Charles Vieux, Petitioner, Appellant, v. Peter A. Pepe, Jr., et al., Respondents, Appellees, 184 F.3d 59 (1st Cir. 1999)Annotate this Case
APPEAL FROM THE UNITED STATES DISTRICT COURT FOR THE DISTRICT OF MASSACHUSETTS[Copyrighted Material Omitted]
Peter M. Onek, by Appointment of the Court, for appellant.
Cathryn A. Neaves, Assistant Attorney General, with whom Thomas F. Reilly, Attorney General, was on brief for appellees.
Before Lynch, Circuit Judge, Coffin and Cyr, Senior Circuit Judges.
COFFIN, Senior Circuit Judge.
Charles Vieux was charged in a Massachusetts state proceeding with rape and indecent assault and battery stemming from an encounter with Marie Dorcely. After the incident Marquise Dorcely, Marie's younger sister, eavesdropped on a telephone conversation Vieux had with Marie's mother. Over Vieux's objection on hearsay grounds, the court admitted Marquise's testimony regarding a comment Vieux had made. On appeal Vieux claimed ineffective assistance of counsel for failure to object on other grounds. After the Massachusetts Appeals Court disagreed and affirmed his conviction, he filed a petition for writ of habeas corpus in federal court. The district court also rebuffed his entreaty, and he has now appealed to us. We agree that his argument lacks merit, and address once again the difficult issue of ascertaining the precise contours of federal court appraisal of habeas petitions filed by state prisoners.
Vieux was a close friend of the Dorcely family. On June 19, 1994, after spending the day at a beach with some friends, Vieux took them to the Dorcelys' house for something to drink. While his friends waited in the car, Vieux went inside and called out to see if anyone was present. Alone in the house, Marie allowed him upstairs, and, after he inspected some recent carpentry work, they both went to the kitchen to get him some ice water.
At this point their accounts of the events differ. She claims that he pinned her against the refrigerator, fondled her breasts and inserted his finger into her vagina. She says that he then dragged her a couple feet to the living room where he pushed her forward over the back of a couch, lifted up her dress and had intercourse with her from behind. She asserts that throughout the episode she attempted to get him to stop and he told her not to make him exert himself too much. His version of events has her being the sexual aggressor, kissing him and leading him to the couch where they had brief consensual intercourse.
Afterwards, he brought drinks out to his friends in the car. When they all eventually left, Marie called Dina Casimir and told Casimir she had been raped. Casimir immediately called an ambulance, and Marie was taken to the hospital. The hospital staff discovered semen but noted that Marie appeared to have no bruising or lacerations.
That night, Marie's mother, Degrace Dorcely, called Vieux to discuss the incident. He admitted that he and Marie had engaged in intercourse, but claimed it was consensual. They spoke a couple of times over the next few days, repeating the basic elements of that conversation. On one call Vieux turned on the speaker phone so other mechanics at the shop where Vieux worked could listen to the conversation. Vieux testified that the other mechanics listened and laughed.
Also during one of the calls, unbeknownst to either Degrace or Vieux, Marquise eavesdropped from a telephone extension because she "wanted to know what was going on." After the end of the conversation, Degrace hung up, but Marquise stayed on the line and heard Vieux telling the other mechanics that Degrace should allow him to marry Marie, and explaining that he just "got a little pussy." Vieux denies ever making such a vulgar comment.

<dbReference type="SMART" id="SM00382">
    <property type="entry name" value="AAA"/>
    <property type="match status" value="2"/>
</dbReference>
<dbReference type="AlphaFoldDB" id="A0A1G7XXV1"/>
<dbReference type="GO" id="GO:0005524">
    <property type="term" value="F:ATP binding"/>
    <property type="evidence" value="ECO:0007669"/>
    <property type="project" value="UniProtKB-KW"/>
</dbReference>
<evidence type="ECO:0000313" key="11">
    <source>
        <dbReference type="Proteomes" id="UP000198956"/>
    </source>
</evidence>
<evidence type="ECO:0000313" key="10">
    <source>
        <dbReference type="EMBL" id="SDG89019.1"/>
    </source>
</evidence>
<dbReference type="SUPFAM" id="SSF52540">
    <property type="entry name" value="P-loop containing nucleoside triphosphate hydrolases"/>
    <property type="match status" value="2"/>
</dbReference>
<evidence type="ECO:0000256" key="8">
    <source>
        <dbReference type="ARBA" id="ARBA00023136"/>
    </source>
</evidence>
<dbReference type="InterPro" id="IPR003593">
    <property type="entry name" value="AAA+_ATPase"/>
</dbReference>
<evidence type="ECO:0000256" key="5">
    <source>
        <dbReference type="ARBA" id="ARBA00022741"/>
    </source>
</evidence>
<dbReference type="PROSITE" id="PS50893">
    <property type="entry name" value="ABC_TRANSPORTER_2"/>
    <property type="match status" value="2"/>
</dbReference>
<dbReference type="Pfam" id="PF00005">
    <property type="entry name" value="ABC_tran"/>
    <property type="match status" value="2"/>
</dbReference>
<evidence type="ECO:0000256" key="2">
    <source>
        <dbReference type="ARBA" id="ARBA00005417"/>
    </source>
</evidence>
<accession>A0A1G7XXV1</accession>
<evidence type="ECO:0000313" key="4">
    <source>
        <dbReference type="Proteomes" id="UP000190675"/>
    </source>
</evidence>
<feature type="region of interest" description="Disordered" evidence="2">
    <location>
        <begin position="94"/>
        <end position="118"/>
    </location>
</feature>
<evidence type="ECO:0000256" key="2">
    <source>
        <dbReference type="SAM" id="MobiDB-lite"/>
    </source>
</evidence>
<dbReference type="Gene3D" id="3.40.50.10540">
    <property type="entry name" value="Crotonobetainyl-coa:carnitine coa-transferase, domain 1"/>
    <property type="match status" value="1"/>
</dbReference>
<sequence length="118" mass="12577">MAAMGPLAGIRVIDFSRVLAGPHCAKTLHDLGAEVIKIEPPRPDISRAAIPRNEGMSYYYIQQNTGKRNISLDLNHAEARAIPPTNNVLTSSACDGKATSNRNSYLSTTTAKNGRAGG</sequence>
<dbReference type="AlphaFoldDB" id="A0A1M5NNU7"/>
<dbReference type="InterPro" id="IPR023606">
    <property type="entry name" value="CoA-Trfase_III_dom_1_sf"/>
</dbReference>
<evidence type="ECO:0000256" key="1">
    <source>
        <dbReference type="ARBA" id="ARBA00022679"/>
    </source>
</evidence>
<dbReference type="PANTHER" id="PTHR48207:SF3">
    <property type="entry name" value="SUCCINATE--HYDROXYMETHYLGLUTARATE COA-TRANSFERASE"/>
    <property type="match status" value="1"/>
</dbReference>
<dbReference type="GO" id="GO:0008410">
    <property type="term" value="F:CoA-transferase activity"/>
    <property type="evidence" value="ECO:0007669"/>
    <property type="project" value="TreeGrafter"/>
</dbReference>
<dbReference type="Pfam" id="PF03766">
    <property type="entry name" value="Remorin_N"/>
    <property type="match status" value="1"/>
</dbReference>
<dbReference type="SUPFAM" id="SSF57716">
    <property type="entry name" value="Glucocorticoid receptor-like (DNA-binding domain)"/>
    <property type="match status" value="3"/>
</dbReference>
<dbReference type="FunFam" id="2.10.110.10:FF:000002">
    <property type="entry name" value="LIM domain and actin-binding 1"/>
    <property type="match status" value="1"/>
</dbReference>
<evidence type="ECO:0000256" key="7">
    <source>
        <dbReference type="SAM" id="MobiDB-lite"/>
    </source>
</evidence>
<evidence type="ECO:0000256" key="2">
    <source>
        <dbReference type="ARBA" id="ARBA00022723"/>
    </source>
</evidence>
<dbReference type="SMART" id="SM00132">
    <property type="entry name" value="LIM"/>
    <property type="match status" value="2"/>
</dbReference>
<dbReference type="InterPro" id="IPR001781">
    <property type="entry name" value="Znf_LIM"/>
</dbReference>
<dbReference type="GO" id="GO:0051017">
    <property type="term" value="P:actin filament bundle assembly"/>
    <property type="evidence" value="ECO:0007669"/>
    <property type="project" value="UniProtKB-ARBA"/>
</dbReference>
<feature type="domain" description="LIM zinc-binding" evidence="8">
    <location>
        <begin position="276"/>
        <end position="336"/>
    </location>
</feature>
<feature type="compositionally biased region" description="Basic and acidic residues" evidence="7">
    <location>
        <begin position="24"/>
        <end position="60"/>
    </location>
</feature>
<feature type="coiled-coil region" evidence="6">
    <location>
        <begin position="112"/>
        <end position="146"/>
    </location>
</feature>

Vieux was charged with rape and indecent assault and battery. The central issue at trial involved whether Marie had consented to the intercourse. Both Marie and Vieux took the stand, and because they were the only witnesses to the encounter and had conflicting accounts, the jury was forced to weigh their credibility. Believing that the comment Marquise allegedly overheard would tarnish Vieux's image in the minds of the jury, Vieux's lawyer unsuccessfully attempted to suppress this evidence by objecting on hearsay grounds.
After deliberating for approximately six hours, the jury reported that it was deadlocked. The court then issued a supplemental charge, and the jury deliberated for another several hours before finding Vieux guilty of rape and not guilty of indecent assault and battery.
On appeal, Vieux claimed that he received ineffective assistance of counsel. Vieux argued that the federal wiretapping statute (outlawing "any electronic . . . device" used to intercept a telephone conversation and the evidence therefrom) prohibits the introduction of the statement Marquise claims to have overheard while eavesdropping. Vieux asserted that his lawyer should have objected on that basis, and the failure to do so constituted ineffective assistance of counsel. The Massachusetts Appeals Court found that an objection based on the federal wiretapping statute would have been futile because the evidence fell into the statute's "ordinary course of business" exception (exempting from the definition of an "electronic . . . device" a telephone "being used . . . in the ordinary course of . . . business"). Consequently, the court concluded that counsel was not ineffective, and affirmed Vieux's conviction. He unsuccessfully sought review before the Massachusetts Supreme Judicial Court and the United States Supreme Court, but each denied his request.
Vieux then filed a petition for writ of habeas corpus in federal district court. In a lengthy and thoughtful opinion, the court agreed with the Massachusetts Appeals Court and dismissed his petition.
Before addressing the merits of Vieux's claim, we must first delve into an explication of our standard of review. When Congress passed the Antiterrorism and Effective Death Penalty Act of 1996 ("AEDPA"), it significantly altered our review of habeas petitions brought by state prisoners. Federal courts are now barred from granting a writ of habeas corpus to such individuals unless the underlying adjudication:
(1) resulted in a decision that was contrary to, or involved an unreasonable application of, clearly established Federal law, as determined by the Supreme Court of the United States; or